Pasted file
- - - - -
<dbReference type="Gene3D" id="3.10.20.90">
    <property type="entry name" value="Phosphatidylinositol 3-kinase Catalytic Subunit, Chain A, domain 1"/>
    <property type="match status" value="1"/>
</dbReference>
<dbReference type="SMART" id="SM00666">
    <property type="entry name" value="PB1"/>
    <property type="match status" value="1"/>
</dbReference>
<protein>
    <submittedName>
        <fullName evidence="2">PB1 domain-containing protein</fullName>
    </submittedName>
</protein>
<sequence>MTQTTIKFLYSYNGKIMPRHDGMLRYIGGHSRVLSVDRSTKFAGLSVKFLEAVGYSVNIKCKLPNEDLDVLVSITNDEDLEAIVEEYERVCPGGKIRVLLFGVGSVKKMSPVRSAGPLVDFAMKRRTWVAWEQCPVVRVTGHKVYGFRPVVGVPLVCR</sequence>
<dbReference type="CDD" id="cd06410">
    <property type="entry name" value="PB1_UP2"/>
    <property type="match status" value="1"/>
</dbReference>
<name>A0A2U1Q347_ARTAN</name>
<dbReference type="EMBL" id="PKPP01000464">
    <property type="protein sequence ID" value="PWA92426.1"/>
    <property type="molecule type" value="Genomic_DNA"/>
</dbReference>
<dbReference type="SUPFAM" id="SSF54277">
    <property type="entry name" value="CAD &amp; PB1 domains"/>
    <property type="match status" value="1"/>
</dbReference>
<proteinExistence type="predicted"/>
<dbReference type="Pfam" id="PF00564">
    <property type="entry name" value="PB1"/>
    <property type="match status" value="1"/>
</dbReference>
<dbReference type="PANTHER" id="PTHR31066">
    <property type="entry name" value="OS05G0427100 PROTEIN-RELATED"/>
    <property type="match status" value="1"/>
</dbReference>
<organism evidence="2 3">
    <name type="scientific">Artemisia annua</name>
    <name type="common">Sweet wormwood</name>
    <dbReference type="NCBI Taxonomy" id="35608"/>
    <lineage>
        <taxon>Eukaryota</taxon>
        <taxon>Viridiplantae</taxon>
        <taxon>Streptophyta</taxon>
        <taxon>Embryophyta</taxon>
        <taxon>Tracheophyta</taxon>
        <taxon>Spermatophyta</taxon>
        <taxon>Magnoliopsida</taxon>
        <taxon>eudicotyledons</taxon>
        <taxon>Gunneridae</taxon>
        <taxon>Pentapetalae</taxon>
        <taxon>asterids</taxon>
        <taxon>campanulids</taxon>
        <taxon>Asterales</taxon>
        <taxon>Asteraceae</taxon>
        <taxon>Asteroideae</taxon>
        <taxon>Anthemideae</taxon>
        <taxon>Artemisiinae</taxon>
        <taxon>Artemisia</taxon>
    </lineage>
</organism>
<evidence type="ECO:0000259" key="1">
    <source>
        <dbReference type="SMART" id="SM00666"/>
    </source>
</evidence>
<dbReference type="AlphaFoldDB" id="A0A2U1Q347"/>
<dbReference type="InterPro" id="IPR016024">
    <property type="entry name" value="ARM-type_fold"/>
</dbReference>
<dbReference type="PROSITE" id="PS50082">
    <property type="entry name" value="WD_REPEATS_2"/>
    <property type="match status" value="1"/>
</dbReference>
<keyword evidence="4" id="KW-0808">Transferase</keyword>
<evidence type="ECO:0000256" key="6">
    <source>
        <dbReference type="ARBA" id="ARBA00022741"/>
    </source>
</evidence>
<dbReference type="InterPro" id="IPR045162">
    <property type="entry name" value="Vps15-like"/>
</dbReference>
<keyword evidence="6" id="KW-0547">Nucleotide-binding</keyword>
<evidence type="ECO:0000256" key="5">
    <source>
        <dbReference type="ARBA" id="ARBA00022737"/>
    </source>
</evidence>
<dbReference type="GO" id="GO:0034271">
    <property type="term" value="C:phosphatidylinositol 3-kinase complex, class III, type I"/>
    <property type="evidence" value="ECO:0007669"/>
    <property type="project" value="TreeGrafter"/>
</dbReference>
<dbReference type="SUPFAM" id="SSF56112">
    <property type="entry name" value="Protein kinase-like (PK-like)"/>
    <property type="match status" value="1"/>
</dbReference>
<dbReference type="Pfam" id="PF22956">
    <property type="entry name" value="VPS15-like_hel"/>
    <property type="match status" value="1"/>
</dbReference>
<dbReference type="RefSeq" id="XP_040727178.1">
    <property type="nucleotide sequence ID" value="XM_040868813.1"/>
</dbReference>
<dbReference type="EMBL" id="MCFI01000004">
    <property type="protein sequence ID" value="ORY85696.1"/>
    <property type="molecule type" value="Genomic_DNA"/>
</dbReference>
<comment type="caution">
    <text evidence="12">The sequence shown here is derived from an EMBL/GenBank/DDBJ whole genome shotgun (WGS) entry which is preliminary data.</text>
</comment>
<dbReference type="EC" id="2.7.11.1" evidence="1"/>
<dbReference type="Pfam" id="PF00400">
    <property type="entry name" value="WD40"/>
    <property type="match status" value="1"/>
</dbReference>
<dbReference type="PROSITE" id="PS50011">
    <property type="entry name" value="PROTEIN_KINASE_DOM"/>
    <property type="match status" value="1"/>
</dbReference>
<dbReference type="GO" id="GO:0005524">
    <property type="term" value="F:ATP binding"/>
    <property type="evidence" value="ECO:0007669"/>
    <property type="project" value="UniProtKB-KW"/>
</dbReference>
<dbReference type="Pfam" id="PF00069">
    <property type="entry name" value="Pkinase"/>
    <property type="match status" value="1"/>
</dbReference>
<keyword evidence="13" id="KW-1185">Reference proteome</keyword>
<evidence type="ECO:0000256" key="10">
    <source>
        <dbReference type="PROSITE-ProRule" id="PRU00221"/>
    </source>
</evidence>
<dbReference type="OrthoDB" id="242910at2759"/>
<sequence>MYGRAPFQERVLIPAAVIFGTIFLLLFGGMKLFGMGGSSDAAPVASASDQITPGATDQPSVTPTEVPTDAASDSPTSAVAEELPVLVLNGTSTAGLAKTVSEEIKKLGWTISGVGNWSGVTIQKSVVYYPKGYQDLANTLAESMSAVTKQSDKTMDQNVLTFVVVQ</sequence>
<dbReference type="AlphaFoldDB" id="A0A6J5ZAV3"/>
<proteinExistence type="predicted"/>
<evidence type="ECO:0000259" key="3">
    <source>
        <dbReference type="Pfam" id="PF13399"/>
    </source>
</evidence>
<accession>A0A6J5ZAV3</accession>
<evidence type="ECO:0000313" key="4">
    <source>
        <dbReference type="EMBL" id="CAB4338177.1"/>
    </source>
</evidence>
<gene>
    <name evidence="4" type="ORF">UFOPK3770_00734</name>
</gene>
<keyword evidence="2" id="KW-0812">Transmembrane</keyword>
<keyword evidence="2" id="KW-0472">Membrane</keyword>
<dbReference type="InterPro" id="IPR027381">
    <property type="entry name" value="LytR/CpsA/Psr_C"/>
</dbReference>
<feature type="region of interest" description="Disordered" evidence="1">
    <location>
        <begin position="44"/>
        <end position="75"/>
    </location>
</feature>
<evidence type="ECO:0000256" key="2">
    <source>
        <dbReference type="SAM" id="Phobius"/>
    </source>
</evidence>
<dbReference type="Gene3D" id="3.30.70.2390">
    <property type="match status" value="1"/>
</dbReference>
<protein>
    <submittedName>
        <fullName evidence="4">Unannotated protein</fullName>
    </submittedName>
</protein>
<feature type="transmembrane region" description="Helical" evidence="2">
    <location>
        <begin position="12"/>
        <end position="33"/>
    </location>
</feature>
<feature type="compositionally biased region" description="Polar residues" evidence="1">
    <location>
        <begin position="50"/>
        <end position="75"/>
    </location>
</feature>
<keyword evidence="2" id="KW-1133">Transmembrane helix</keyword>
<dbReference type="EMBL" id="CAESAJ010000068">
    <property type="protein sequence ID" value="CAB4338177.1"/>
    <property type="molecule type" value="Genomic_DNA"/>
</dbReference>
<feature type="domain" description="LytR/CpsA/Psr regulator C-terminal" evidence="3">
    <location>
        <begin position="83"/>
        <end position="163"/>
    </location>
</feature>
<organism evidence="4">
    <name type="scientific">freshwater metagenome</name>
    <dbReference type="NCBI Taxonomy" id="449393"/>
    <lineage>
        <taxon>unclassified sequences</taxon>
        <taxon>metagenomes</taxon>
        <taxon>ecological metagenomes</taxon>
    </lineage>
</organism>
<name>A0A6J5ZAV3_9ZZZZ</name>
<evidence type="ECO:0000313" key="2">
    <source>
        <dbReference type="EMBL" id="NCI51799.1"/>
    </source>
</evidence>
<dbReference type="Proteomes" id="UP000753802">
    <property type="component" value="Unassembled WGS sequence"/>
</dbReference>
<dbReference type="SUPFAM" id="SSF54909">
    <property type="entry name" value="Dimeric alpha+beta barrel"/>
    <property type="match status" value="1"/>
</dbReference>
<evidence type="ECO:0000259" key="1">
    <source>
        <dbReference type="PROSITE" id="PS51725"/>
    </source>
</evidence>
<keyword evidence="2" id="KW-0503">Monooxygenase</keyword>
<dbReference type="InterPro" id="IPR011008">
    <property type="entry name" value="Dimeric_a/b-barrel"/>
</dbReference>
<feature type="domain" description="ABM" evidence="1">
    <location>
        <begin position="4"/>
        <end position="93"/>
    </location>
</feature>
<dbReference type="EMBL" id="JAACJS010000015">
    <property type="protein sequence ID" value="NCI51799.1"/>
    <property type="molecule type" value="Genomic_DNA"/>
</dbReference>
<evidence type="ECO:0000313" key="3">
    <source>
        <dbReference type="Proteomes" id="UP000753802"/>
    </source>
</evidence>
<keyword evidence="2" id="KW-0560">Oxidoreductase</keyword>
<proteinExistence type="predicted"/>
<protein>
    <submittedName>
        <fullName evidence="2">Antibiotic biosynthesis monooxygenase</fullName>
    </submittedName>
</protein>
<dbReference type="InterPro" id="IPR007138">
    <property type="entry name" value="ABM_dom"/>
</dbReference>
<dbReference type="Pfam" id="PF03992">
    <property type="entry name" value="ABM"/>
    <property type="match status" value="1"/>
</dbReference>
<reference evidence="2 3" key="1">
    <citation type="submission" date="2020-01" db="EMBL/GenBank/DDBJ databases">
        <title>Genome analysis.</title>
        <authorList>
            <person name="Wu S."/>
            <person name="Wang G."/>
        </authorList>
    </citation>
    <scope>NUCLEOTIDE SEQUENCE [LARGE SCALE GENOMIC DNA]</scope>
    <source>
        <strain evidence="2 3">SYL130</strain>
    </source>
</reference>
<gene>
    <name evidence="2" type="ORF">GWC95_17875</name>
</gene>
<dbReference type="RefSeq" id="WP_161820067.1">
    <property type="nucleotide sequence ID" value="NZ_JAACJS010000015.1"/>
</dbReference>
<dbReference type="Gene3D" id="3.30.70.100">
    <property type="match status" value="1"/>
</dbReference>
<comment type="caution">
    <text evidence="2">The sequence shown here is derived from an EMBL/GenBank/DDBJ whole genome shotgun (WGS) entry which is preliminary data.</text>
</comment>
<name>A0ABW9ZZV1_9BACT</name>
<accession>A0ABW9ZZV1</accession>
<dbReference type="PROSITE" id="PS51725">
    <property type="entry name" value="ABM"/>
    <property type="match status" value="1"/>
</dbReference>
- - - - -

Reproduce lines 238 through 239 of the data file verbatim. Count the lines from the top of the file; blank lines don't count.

</feature>
<dbReference type="EMBL" id="JAACJS010000015">